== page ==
You’re driving home from work and your steering wheel begins to pull. It gradually gets worse, then you hear a thump-thump-thump noise. You stop on the side of the highway to investigate, only to find you’ve got a flat tire. You realize you shouldn’t have ignored that tire pressure warning yesterday (and again this morning).
In the past two decades, tire pressure monitoring systems have transformed from being a fancy system on luxury cars to mandatory in all light vehicles in the United States. In 2007, legislation was passed requiring automakers to incorporate direct or indirect tire pressure monitoring systems in every one of their vehicles under 10,000 lbs in an effort to ensure safety and efficiency for motorists.
How Tire Pressure Monitor Systems Work
There are two styles of tire pressure monitors: direct and indirect.
Indirect Tire Pressure Monitoring
The most cost effective option for automakers to integrate into their vehicles is an indirect monitoring system. The system doesn’t actually check the tire pressures at all; it compares wheel revolutions on the four tires. An under-inflated tire rotates at a different rate than a properly inflated tire. The difference in rotational speeds is monitored by the anti-lock brake system (ABS) sensors and compared against each other. If one tire is reading differently, it triggers the tire pressure monitor’s warning light.
Direct Tire Pressure Monitoring
The direct monitoring systems are more user-friendly and accurate. In each tire’s air chamber, a sensor is mounted that reads the actual air pressure inside. Some sensors are mounted by a band around the circumference of the inside of the wheel, while most are integrated into the valve stem of each tire. Each sensor has an individual radio frequency identification code (RFID) that is transmitted to a receiver. The receiver doesn’t compare the tire pressures to each other; it compares the tire pressures to a threshold of allowable variance.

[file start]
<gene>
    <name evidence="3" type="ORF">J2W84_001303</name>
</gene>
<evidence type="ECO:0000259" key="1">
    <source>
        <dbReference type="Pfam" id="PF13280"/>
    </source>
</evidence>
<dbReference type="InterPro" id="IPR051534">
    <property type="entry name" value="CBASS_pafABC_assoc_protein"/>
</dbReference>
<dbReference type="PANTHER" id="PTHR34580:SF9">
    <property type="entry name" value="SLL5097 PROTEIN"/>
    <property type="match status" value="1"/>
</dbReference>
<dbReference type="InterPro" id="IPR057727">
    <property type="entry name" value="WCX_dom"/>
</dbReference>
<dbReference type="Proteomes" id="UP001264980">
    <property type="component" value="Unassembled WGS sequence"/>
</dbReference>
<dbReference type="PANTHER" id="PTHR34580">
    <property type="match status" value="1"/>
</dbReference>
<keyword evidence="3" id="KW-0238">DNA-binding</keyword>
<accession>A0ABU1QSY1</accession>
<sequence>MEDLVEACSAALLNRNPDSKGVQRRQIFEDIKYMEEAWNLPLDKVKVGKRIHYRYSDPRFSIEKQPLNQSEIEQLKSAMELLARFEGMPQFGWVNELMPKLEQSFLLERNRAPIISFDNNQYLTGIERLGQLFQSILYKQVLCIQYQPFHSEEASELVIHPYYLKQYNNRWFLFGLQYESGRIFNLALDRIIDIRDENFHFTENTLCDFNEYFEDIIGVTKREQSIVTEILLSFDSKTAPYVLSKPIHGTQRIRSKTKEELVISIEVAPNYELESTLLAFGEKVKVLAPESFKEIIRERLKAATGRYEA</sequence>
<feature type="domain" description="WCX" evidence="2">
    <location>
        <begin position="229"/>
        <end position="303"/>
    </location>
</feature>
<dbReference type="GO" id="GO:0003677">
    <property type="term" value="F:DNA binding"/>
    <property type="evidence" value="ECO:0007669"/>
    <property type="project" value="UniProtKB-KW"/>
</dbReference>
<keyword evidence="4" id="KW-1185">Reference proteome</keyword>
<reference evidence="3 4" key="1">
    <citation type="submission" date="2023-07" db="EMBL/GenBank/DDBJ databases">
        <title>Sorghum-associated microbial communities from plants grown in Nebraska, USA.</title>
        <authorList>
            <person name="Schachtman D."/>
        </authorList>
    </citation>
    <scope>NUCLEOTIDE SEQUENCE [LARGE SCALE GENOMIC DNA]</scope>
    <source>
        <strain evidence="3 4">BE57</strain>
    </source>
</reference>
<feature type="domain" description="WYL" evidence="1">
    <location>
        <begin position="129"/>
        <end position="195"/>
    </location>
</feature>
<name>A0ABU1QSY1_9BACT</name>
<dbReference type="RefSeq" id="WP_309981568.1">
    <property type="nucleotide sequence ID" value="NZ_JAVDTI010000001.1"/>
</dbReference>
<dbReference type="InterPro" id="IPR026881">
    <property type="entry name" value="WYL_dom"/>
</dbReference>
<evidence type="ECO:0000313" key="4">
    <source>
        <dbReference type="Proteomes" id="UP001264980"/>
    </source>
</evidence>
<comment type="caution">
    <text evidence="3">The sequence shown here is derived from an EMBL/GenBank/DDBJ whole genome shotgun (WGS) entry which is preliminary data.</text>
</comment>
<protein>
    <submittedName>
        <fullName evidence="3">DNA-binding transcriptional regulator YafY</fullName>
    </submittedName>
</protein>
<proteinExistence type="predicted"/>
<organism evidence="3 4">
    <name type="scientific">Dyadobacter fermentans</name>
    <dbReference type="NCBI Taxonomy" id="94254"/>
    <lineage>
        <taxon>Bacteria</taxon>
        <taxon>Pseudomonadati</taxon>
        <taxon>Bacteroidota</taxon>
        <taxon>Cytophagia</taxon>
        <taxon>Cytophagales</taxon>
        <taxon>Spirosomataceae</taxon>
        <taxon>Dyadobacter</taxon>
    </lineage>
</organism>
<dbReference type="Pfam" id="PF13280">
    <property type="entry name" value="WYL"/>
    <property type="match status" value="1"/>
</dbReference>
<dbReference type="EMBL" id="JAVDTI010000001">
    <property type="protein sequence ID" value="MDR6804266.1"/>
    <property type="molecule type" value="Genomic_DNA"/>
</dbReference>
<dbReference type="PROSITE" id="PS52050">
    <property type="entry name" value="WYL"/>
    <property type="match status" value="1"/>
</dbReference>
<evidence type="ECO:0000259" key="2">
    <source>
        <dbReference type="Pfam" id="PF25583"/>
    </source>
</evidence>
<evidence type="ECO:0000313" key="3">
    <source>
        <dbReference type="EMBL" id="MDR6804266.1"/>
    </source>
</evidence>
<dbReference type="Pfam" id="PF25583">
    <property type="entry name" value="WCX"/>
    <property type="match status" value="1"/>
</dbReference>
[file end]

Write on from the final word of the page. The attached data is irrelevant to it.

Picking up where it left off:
Which Tire Monitor System is Better?
The preferred system is the direct tire pressure monitor. This system analyzes the tire pressures individually and compares them with the threshold of the tire’s operating pressure. There is a downside to this system as well. Each sensor is equipped with a battery that can eventually die. Sensor replacement is often required as batteries aren’t always serviceable, and the cost of replacement can be a hundred dollars or more each.
The indirect tire pressure monitor is still a fairly effective system; however, it is more primitive and can be misleading. If two or more tire pressures drop evenly as is the case in fall and winter climates, the system doesn’t detect a difference in tire pressures and won’t trigger the warning light. As well, indirect systems don’t indicate which tire is low on pressure; it’s just a general system warning. This can lead to problems as the load capability on an insufficiently inflated tire is significantly lower than properly inflated tires.
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